Mr. Bartlett says the rich should pay more taxes simply because they can afford to pay more taxes.¹

This is, of course, absurd. If everyone were left with only what he or she absolutely needs for survival (i.e. food, shelter and clothing), everyone – not just the rich – would be required to pay more taxes.

The question Mr. Bartlett should be asking is whether or not it is morally acceptable to confiscate the surplus wealth of the so-called rich – which surplus is to be determined by an elite government cabal – for redistribution to others whom that cabal has determined to have a deficiency in wealth.


¹   In Shakespeare’s King Lear, the King’s evil daughters, Goneril and Regan, keep reducing the number of attendants they will allow the King to have. Finally, Goneril says that the King, because he has relinquished his Kingdom, doesn’t need any attendants, to which Lear replies:

    O, reason not the need: our basest beggars
    Are in the poorest thing superfluous:
    Allow not nature more than nature needs,
    Man’s life’s as cheap as beast’s.

Yes, Mr. Bartlett, the rich have more than they need, but that is hardly a sound basis for determining who amongst us should be taxed and at what rates. If we increased taxes on everyone who can afford to pay more, we would increase taxes on everyone who owns a television, an automobile, an iPod and a Netflix account.

About Peter Pappas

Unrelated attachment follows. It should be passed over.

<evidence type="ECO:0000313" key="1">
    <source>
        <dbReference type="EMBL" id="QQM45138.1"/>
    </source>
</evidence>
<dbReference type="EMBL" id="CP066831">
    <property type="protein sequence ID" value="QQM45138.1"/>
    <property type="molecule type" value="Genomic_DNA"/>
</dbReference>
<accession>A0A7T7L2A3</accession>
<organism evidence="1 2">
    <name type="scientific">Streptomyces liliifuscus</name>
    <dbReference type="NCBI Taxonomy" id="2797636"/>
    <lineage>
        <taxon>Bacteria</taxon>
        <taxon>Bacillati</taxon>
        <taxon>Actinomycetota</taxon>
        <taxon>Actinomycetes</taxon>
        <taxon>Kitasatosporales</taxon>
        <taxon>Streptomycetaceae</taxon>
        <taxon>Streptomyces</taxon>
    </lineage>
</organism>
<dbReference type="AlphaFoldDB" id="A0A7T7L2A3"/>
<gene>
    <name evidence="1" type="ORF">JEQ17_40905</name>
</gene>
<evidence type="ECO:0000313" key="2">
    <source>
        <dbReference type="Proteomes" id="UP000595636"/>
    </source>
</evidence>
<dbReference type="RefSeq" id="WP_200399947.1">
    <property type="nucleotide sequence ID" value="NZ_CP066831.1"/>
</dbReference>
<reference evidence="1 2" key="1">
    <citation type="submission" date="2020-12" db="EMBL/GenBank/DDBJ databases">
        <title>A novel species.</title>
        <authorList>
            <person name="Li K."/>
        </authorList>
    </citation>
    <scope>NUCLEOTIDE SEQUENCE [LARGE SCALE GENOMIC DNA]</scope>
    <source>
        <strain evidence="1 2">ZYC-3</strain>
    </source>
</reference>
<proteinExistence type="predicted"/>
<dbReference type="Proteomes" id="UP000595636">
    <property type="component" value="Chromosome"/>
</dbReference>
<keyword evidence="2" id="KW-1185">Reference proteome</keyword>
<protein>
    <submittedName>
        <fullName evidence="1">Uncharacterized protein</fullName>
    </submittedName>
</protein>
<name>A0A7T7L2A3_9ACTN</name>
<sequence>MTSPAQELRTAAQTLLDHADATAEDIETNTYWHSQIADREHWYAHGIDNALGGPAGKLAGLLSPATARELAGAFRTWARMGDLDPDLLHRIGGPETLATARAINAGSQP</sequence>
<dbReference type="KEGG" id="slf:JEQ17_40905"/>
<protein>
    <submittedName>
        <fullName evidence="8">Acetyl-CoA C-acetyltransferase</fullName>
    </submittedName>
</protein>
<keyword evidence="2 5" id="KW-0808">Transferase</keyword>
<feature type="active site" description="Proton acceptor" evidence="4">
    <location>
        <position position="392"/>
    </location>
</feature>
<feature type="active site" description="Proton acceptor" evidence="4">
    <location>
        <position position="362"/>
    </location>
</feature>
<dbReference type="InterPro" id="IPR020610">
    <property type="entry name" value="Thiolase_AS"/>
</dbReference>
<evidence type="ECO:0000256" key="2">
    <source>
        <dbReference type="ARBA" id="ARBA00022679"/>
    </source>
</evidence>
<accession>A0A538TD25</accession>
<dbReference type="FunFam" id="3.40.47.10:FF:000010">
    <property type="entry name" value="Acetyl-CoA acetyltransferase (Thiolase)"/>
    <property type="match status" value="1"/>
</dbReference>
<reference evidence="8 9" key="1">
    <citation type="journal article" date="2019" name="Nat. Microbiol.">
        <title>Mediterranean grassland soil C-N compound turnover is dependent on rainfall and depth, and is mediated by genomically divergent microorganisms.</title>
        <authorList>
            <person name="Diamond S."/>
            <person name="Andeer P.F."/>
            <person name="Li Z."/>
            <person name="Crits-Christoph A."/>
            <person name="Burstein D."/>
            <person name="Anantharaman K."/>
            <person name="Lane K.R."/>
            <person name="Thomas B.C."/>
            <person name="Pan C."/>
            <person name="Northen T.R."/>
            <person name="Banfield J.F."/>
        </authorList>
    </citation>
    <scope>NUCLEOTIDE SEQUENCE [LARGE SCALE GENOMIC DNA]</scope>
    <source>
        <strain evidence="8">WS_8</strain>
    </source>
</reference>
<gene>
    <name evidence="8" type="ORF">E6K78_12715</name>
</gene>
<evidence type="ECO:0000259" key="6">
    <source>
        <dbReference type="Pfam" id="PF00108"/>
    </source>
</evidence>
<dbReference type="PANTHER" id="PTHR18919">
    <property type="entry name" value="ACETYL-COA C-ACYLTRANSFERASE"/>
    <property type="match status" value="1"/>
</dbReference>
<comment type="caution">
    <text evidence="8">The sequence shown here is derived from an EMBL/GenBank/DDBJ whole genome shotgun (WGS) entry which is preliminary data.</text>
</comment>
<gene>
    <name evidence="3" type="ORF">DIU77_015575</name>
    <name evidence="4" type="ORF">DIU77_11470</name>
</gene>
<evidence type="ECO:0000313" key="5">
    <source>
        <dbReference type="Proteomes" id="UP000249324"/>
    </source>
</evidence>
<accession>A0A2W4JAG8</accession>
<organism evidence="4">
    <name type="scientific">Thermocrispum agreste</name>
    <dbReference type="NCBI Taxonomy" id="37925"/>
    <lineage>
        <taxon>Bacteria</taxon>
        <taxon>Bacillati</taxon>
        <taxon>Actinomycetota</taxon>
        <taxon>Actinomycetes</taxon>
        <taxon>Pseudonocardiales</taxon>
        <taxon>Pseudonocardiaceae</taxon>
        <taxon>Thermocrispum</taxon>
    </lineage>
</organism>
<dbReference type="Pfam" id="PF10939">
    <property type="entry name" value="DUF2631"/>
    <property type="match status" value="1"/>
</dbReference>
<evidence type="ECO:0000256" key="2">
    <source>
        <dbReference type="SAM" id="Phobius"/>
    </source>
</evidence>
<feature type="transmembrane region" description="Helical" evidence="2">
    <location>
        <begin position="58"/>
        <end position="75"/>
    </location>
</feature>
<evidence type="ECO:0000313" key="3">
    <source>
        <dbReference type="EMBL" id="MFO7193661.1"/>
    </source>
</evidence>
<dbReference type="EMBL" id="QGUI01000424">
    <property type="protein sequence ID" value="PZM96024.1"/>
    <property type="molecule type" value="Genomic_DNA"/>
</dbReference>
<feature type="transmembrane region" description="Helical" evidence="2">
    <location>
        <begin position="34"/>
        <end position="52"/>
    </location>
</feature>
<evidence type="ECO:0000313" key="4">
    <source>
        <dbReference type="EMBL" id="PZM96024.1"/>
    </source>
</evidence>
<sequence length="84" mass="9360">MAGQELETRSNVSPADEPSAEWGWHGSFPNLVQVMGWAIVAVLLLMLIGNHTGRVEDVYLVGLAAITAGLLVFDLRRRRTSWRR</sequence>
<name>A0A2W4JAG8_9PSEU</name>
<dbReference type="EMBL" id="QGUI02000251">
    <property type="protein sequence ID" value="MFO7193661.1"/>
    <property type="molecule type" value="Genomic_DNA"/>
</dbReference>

Peter is a tax attorney and certified public acccountant with over 20 years experience helping taxpayers resolve their IRS and state tax problems.

He has represented thousands of taxpayers who have been experiencing difficulty dealing with the Internal Revenue Service or State tax officials.

He is a member of the American Association of Attorney-Certified Public Accountants, the Florida Bar Association and The Florida Institute of Certified Public Accountants and is admitted to practice before the United States Tax Court, the United States Supreme Court, U.S. District Courts - Middle District of Florida

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  1. This is what happens when people cherry pick statistics. The OECD data shows that the US has virtually the highest degree of income inequality of all the nations surveyed (PPP based Gini coefficient), so it’s natural that INCOME TAX collected by quintiles will appear to be progressive. Include all taxes, and the US is pretty much average, in the middle of the pack.